The socio-linguistic situation of Tamil is characterised by diglossia: there are two separate registers varying by social status, a high register and a low one. Tamil dialects are primarily differentiated from each other by the fact that they have undergone different phonological changes and sound shifts in evolving from Old Tamil. For example, the word for “here”—iṅku in Centamil (the classic variety)—has evolved into iṅkū in the Kongu dialect of Coimbatore, inga in the dialect of Thanjavur, and iṅkai in some dialects of Sri Lanka. Old Tamil’s iṅkaṇ (where kaṇ means place) is the source of iṅkane in the dialect of Tirunelveli, Old Tamil iṅkaṭṭu is the source of iṅkuṭṭu in the dialect of Madurai, and iṅkaṭe in various northern dialects. Even now, in the Coimbatore area, it is common to hear “akkaṭṭa” meaning “that place”. Although Tamil dialects do not differ significantly in their vocabulary, there are a few exceptions. The dialects spoken in Sri Lanka retain many words and grammatical forms that are not in everyday use in India, and use many other words slightly differently. According to Kamil Zvelebil, the Tamil dialects can be segregated on the following ‘Centers of Prestige’: Madras Tamil, Madurai Tamil, Kongu Tamil, Nellai Tamil, Kanyakumari Tamil, Thanjavur, Tiruchirappalli Tamil, Jaffna or Yazhpanam Tamil, Trincomalee or Tiriconamalai Tamil, Batticaloa or mattakkalappu Tamil.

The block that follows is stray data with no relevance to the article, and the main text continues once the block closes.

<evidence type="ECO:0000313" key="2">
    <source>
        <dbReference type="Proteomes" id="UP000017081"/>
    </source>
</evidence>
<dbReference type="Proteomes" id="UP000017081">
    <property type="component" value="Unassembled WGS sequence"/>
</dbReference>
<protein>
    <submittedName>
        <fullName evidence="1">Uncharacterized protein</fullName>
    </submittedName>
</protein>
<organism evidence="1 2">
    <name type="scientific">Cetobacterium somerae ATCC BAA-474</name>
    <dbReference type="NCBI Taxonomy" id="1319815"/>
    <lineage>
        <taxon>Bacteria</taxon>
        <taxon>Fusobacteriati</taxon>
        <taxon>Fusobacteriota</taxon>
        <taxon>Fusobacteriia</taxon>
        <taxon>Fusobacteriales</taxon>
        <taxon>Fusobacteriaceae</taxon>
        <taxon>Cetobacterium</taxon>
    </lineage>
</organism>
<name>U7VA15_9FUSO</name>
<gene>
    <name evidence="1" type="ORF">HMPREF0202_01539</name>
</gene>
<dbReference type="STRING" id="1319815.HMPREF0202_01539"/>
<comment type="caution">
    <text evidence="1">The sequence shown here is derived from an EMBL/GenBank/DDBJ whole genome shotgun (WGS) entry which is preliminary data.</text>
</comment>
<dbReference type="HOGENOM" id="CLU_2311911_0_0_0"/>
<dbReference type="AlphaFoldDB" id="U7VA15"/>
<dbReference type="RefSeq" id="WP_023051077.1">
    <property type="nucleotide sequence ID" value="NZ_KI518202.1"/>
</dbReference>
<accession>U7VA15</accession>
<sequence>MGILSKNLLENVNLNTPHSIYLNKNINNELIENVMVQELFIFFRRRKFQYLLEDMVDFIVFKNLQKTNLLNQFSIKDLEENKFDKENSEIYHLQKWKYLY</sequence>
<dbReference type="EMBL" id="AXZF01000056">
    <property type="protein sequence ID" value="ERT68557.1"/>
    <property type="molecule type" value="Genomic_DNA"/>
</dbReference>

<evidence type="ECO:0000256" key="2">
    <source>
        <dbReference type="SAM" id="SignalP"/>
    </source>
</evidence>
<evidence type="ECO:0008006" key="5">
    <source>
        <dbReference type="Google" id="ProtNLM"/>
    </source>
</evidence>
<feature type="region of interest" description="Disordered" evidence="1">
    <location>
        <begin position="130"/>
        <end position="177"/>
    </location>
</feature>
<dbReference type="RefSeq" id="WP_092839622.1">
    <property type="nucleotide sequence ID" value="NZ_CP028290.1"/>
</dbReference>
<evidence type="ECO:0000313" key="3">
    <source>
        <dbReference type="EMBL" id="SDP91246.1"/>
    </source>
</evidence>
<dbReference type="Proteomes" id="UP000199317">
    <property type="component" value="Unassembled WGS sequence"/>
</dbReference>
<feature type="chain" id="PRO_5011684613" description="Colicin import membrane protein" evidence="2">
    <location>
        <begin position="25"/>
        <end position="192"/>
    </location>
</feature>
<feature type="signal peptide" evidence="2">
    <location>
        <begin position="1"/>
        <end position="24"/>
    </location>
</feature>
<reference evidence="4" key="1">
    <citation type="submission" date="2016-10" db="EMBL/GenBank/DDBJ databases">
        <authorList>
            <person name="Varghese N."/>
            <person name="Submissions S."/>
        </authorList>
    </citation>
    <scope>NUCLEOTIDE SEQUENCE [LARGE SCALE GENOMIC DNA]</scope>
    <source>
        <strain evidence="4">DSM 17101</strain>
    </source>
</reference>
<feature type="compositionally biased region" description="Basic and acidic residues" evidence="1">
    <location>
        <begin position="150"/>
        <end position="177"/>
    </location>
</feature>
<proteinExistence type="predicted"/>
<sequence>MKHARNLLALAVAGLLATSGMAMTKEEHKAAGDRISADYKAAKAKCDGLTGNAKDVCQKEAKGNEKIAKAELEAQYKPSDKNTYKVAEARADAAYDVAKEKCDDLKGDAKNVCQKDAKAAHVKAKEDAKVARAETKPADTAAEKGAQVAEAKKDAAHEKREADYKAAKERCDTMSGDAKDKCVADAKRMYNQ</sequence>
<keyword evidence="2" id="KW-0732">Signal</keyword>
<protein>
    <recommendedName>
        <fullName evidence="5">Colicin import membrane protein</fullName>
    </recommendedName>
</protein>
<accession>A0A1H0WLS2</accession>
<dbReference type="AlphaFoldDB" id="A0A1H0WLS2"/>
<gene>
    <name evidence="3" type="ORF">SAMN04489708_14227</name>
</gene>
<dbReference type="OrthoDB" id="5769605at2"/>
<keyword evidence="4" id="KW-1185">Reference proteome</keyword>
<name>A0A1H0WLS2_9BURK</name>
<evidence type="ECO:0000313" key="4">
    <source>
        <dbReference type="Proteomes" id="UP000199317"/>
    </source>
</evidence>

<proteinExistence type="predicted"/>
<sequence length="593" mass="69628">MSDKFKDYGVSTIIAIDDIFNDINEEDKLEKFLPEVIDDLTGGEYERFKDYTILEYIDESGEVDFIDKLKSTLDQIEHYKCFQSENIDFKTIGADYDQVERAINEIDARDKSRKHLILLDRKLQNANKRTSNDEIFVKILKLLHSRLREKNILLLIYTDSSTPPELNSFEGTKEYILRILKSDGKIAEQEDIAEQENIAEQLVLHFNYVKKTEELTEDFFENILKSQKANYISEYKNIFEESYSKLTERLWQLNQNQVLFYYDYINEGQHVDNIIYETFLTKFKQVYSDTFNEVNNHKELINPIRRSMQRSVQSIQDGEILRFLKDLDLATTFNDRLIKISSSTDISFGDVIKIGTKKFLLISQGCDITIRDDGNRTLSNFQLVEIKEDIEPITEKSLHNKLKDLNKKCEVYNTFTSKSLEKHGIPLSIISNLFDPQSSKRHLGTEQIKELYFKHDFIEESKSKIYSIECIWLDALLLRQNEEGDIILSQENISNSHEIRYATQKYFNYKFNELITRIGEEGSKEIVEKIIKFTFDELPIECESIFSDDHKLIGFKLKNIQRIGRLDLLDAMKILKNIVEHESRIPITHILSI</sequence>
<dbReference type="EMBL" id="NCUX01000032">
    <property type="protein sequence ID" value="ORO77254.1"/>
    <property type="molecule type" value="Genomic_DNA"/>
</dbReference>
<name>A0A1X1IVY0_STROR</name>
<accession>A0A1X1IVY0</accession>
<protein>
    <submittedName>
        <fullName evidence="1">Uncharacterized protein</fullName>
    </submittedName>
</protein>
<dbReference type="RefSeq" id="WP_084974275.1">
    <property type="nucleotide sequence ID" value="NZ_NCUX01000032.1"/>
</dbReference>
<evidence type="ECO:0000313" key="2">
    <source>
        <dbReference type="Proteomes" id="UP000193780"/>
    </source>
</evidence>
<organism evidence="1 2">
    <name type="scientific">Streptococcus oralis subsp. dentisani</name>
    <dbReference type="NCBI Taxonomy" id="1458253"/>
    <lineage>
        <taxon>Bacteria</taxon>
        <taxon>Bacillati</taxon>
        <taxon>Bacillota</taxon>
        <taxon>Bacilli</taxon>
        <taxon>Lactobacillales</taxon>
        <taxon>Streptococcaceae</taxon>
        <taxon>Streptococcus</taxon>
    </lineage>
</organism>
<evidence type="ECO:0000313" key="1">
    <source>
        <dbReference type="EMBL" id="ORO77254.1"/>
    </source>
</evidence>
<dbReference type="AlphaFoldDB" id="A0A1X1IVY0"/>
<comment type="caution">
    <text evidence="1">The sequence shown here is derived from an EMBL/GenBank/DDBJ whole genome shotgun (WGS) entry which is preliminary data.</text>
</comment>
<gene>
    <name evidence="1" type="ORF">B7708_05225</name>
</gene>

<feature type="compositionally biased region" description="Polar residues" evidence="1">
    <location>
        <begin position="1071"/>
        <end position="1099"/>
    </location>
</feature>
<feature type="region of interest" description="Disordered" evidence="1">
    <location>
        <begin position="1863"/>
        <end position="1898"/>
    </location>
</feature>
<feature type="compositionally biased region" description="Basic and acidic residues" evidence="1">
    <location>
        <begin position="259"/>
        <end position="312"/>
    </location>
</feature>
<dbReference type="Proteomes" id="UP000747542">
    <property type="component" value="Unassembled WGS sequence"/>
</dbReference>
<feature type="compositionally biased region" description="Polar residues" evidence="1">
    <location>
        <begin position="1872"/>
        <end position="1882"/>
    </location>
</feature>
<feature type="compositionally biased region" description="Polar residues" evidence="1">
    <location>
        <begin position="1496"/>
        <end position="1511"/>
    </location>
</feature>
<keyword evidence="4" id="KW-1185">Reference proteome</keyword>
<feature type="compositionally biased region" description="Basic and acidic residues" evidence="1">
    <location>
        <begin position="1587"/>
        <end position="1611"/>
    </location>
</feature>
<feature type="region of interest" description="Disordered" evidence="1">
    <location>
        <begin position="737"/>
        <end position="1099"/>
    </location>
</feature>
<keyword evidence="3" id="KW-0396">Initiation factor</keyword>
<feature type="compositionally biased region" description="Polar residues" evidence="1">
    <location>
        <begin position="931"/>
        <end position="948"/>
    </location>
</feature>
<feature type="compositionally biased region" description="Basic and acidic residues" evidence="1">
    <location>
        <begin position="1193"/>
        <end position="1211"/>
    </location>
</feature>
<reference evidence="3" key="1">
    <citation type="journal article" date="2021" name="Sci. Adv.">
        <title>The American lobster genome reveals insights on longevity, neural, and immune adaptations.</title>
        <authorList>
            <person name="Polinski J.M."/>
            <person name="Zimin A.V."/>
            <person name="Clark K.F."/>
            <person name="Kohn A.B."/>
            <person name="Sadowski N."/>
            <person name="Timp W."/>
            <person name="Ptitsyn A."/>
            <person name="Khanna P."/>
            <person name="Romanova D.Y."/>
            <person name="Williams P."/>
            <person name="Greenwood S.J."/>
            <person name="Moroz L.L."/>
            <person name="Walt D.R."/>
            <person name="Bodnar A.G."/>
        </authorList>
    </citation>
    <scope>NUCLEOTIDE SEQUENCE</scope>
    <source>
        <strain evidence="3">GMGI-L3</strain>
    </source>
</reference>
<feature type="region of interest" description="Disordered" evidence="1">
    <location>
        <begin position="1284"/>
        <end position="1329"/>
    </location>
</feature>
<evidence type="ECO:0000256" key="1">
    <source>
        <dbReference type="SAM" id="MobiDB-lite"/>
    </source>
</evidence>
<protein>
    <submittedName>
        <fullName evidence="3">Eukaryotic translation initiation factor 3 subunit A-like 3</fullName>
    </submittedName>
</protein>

The dialect of the district of Palakkad in Kerala has a large number of Malayalam loanwords, has also been influenced by Malayalam syntax and also has a distinct Malayalam accent. Similarly, Tamil spoken in Kanyakumari District has unique words and phonetic style than Tamil spoken at other parts of Tamil Nadu. The uniqueness of words and phonetics is such that someone from Kanyakumari district is easily identified by the spoken Tamil. Hebbar and Mandyam dialects, spoken by groups of Tamil Vaishnavites who migrated to Karnataka in the 11th century, retain many features of the Vaishnava paribasai, a special form of Tamil developed in the 9th and 10th centuries that reflect Vaishnavite religious and spiritual values. Several castes have their own sociolects which most members of that caste traditionally used regardless of where they come from. It is often possible to identify a person’s caste by their speech. Tamil in Sri Lanka incorporates loan words from Portuguese, Dutch, and English.


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